The author’s conclusion is that this worst-of-all polio epidemics was due to the development a highly virulent strain of the virus in a laboratory which was at the geographic centre of the outbreak. If he is right, then it was the scientists that caused this particular horror story! The somewhat neurotoxic virus was ‘potentized’ by a process of injecting it into the spinal cord of monkeys, again and again, until it had become super-specialised to nerve tissue. The results were deadly, and probably spread by workers at the lab who performed the vivisection, as apparently they were ill trained individuals. Well, whose fault was that?


Polio and DDT

Getting into a bit of my own research here… There are interesting theories about the sudden increase in paralytic polio from 1946 to 1957, which links them epidemiologically and mechanistically to an increase in pesticide use in general, and DDT in particular. We now know such chemicals have multiple toxic effects on humans with many being neurotoxic. One can hardly blame the scientists for their efforts, however, as there had been continuous waves of typhus for example (which is louse-borne) creating calls to ‘do something!’ The graph below shows data for England and Wales from 1912 to 1963.

As you can see by following the pink line, the incidence of polio was within certain bounds between 1912 and 1945, i.e. around 500 to 1,750 cases annually, but it only went over 1000 cases three times in this thirty-three year period. Then suddenly the number leaps, all at once, to 7,400 cases in 1946, back down to under 2,000 in 1947 but even higher in 1950 at about 7,850 cases at its peak, eventually dropping down to normal levels again by 1960. Note, these are cases only, not deaths or even permanent paralysis, just cases, as diagnosed by doctors of the time, within the diagnostic criteria of the time, which was, I believe, ‘…one or more weak or paralysed limbs for at least a 24 hour period...’ (Later this was to change to ‘..two or more limbs, for at least 20 days’. Changing the diagnostic criteria like this is incredibly common in medicine, and leads to confusion in the epidemiological data, for example, making diseases treatments look more effective than they really were.)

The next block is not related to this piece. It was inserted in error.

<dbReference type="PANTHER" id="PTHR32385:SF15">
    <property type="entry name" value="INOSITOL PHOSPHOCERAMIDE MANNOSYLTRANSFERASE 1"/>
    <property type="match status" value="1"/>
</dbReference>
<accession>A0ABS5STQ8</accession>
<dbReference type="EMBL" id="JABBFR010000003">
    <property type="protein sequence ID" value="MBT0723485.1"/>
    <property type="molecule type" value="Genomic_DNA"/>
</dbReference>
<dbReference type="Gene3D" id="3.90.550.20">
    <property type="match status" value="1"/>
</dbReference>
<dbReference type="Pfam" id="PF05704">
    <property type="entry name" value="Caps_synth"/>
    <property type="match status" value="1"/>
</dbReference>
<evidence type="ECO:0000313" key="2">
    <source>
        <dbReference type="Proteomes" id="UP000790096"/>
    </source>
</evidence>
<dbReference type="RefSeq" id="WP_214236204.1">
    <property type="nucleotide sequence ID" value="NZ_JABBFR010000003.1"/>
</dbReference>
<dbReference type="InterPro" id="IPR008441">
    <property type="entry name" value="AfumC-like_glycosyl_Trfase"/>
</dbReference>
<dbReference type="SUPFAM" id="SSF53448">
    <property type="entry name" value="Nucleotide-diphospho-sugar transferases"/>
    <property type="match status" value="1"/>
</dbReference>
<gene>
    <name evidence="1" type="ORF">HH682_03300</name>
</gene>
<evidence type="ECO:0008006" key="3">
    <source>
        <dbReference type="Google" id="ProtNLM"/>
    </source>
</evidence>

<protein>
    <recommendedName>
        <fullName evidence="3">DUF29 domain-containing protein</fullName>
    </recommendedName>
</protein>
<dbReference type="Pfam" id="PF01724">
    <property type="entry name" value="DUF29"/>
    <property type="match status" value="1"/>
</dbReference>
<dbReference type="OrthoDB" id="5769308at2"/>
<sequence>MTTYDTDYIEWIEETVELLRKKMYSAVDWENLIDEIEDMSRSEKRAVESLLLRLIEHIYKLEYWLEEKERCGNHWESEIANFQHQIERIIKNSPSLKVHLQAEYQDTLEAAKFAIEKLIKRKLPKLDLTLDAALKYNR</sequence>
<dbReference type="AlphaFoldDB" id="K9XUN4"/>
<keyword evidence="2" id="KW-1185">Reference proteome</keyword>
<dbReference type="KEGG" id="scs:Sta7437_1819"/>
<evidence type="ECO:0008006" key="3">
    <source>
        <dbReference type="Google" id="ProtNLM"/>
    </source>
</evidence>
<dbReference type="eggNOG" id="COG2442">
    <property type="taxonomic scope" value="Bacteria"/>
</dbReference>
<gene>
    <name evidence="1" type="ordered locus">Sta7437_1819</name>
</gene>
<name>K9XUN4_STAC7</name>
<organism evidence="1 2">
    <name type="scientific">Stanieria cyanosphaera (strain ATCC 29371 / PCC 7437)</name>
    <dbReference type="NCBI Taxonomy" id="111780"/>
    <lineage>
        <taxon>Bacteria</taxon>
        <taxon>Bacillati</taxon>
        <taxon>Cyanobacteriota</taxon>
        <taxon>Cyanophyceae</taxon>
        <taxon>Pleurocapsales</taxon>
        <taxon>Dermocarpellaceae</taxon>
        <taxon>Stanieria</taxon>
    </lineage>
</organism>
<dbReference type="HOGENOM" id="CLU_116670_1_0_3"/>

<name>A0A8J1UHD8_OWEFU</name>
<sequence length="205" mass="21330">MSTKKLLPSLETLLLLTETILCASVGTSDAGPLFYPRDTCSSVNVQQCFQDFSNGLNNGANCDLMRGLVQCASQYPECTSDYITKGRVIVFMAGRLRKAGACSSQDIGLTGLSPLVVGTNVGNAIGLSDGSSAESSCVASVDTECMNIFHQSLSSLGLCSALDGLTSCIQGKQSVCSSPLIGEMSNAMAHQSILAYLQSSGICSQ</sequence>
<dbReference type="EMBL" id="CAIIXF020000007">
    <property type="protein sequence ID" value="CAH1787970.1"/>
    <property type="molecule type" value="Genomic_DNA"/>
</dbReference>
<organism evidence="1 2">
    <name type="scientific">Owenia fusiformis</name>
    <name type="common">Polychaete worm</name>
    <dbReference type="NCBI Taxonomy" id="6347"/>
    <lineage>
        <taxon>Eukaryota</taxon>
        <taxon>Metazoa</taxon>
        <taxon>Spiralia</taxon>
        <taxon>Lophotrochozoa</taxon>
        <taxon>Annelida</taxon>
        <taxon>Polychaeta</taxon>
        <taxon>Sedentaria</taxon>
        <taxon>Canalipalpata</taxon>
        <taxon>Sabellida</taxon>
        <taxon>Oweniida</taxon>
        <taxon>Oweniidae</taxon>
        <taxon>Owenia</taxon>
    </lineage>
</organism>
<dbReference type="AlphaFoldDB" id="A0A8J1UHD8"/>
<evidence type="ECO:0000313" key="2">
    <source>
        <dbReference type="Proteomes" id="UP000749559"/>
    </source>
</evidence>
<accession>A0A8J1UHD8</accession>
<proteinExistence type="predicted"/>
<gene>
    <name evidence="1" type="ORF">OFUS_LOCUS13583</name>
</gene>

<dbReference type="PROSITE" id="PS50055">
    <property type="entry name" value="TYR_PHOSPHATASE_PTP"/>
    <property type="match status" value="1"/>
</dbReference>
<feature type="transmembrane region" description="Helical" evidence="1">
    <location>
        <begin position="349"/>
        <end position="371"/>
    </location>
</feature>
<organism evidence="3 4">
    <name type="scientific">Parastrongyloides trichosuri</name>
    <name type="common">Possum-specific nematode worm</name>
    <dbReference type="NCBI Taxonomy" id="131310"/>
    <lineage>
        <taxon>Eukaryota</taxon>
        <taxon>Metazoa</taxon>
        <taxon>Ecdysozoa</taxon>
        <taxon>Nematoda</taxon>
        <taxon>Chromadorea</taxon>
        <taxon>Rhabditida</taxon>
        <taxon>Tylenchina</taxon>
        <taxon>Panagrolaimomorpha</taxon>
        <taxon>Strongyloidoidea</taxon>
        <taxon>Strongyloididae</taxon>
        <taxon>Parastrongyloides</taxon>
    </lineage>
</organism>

But I would like to draw your attention to the other lines on this graph. In 1945 DDT was introduced to the market, and was heavily promoted to the public. It was widely used by individuals and local councils in the year prior to the huge increase in polio incidence. Municipal authorities sprayed DDT on everything, and everywhere, whether children, animals or others were present or not.